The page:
From Dave McGlasson:
George, Aquino in a recent article in CAP Today titled, “Puzzling out platelet function disorders,” posted July 6 on Fritsma Factor, extolled the virtues of light transmittance aggregometry [LTA] on platelet rich plasma [PRP] as the reference [“gold standard”] method to assess platelet aggregation disorders. This may have been true years ago but current whole blood aggregometry [WBA] on impedance-based platforms has been proven equal or superior in many ways to LTA. LTA uses optical density [transmittance] to measure platelet function in PRP prepared with low g-force centrifugation. The remainder of the specimen is recentrigued at a high speed to prepare platelet-poor-plasma [PPP] for a blank. Centrifugation requires at least 20 minutes of preparation time.
LTA is performed in specialized coagulation laboratories. In contrast, WBA may be offered as point-of-care testing [POCT] in many situations. In the article the author states that “you can test PRP by electrical impedance methods.” However, I find no procedures that perform PRP testing by anything other than optical, where the instrument records rising transmittance as platelets aggregate, producing a platelet aggregatin curve.
WBA testing functions in a natural whole blood medium because red and white blood cells play a part in blood coagulation. Further, WBA is more fogiving to moderate thrombocytopenia.
I refer to two oft-cited articles that detail the uses of WBA listing advantages over LTA procedures:
McGlasson DL, Fritsma GA. Whole blood aggregometry and platelet function testing. Semin Throm Hemost 2009;35:168–80
Abstract: “Platelet aggregometry has been the reference method employed to detect, diagnose, and monitor qualitative platelet disorders since the early 1960s. Lumiaggregometry and impedance-based whole blood lumiaggregometry have advantages over light transmittance aggregometry in that they provide for enhanced specimen management and increase the test sensitivity to impairment of platelet granule secretion. Whole blood lumiaggregometry detects and identifies congenital and acquired platelet plasma membrane receptor defects, metabolic pathway secretion disorders, and storage pool deficiency. Whole blood lumiaggregometry is also being applied to antiplatelet therapy monitoring and identifies aspirin and thienopyridine resistance. There is growing interest in using impedance-based whole blood lumiaggregometry for near-patient whole blood platelet analysis and antiplatelet therapy monitoring. This article will also discuss other whole blood testing processes for assessing platelet function, particularly as applied to assessing the effect of antiplatelet medication.”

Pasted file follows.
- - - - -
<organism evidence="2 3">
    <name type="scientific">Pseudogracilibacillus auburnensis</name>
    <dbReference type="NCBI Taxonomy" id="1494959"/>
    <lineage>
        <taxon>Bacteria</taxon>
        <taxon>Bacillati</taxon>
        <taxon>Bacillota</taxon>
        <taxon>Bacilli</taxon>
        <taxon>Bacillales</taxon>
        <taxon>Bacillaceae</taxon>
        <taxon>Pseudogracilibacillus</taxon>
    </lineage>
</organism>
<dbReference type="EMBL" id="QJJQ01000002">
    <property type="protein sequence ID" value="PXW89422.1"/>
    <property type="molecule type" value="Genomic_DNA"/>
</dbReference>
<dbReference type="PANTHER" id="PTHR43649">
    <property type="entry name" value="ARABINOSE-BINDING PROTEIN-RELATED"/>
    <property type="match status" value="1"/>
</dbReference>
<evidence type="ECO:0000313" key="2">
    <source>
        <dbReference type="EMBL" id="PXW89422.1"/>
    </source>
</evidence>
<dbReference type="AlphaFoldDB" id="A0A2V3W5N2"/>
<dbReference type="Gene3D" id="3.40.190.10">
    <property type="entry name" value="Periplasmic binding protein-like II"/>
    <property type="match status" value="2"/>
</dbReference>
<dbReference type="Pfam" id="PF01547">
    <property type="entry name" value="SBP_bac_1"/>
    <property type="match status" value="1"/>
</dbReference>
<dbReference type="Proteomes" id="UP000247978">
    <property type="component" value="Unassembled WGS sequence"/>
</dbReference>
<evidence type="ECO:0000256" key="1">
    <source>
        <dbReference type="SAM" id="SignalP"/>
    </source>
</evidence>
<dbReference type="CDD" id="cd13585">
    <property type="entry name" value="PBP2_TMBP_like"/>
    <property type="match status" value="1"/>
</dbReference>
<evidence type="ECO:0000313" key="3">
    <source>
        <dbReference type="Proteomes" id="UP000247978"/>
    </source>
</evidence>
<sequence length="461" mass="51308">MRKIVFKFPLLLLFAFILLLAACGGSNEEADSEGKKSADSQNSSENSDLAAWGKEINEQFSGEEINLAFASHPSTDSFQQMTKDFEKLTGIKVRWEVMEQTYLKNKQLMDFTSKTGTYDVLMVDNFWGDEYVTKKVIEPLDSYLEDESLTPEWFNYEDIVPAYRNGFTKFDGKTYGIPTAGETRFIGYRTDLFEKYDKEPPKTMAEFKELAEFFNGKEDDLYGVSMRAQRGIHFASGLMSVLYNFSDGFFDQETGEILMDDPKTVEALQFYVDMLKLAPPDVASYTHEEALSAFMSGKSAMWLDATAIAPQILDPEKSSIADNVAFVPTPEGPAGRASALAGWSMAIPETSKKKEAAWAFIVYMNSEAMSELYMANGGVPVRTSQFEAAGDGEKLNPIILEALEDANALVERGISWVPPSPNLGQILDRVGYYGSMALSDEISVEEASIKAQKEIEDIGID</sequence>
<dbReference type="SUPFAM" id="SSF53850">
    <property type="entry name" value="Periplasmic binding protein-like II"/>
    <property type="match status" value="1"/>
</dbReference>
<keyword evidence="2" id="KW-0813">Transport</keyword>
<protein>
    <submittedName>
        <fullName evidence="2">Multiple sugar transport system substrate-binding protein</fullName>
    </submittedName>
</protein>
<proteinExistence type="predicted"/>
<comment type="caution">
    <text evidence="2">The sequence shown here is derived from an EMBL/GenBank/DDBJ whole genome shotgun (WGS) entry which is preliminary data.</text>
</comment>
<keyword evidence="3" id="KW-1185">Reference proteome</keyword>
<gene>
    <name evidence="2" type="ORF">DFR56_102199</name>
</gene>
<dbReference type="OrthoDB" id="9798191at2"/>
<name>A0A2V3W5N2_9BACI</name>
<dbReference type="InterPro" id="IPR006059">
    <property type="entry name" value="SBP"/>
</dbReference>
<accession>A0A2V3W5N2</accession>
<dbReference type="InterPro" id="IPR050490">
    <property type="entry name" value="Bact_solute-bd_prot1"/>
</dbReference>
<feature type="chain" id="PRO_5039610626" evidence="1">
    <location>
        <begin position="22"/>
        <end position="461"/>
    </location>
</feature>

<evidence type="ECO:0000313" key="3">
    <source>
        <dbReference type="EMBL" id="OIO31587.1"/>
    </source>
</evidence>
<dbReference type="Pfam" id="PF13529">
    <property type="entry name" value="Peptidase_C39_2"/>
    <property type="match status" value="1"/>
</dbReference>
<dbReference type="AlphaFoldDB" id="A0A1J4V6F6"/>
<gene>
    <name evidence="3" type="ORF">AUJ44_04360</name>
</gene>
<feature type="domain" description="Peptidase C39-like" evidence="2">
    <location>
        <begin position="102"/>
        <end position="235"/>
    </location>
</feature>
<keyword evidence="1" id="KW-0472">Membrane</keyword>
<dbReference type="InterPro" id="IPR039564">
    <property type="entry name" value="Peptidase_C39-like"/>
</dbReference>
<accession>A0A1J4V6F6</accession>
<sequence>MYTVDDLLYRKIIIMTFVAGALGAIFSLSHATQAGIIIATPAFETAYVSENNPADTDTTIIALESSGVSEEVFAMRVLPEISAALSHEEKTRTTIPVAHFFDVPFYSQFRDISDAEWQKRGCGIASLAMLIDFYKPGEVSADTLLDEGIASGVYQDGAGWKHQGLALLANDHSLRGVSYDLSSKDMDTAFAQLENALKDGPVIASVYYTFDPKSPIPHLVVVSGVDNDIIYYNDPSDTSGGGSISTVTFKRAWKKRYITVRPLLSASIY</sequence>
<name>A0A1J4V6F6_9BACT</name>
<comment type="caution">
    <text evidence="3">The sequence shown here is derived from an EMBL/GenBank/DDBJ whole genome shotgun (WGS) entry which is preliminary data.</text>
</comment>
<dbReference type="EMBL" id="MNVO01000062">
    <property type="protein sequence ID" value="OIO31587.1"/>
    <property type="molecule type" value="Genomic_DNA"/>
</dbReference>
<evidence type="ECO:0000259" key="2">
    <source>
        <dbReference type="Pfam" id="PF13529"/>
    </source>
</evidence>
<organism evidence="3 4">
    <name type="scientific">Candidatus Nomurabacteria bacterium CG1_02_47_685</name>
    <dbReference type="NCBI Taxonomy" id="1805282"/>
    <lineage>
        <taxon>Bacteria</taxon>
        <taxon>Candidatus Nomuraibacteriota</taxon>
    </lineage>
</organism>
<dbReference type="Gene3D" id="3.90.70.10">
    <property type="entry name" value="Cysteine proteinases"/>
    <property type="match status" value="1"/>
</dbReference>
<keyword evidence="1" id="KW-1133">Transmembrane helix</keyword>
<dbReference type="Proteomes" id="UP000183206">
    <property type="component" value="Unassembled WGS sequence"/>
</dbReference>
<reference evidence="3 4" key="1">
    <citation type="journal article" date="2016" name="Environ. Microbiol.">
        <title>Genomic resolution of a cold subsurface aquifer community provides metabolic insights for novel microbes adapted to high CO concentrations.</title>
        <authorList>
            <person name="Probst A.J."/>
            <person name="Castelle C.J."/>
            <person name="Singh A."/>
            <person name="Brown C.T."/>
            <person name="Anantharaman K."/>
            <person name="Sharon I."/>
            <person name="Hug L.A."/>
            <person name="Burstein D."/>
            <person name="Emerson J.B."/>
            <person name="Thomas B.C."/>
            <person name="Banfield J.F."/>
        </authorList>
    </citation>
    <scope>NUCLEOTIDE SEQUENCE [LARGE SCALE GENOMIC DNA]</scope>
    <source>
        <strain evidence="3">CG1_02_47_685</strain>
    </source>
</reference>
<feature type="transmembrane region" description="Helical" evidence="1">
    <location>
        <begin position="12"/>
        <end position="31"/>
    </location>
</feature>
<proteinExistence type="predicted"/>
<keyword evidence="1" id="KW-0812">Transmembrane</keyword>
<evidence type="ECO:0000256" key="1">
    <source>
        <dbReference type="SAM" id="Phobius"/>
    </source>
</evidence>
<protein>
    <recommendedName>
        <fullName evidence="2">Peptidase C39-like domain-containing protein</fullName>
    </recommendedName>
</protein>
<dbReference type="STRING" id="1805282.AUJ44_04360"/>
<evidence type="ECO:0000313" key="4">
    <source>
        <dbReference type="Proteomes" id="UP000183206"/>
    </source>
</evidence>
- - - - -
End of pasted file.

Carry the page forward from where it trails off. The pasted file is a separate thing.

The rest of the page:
Fritsma GA, McGlasson DL Whole blood platelet aggregometry. In: Favaloro E, Lippi G (eds) Hemostasis and Thrombosis. Methods in Molecular Biology, 2017, vol 1646. Humana Press, New York, NY. https://doi.org/10.1007/978-1-4939-7196-1-26.
Abstract: “Light transmittance aggregometry is the historical reference method for platelet function testing and continues to be used extensively. Whole blood impedance lumiaggregometry represents an updated methodology that provides for simplified specimen management, an assay milieu that replicates in vivo platelet activation conditions, improved reproducibility, and near-patient testing. While the impedance-based whole blood aggregometer with luminescence channel is becoming the standard for platelet function testing using this methodology, at least three near-patient whole blood instruments are available, each employing its unique technology. We provide descriptions of whole blood lumiaggregometry and three near-patient systems. We include the principle of operation, materials, and stepwise example protocols and speculate on the importance of concordance among the platforms.”
Thank you, Dave McGlasson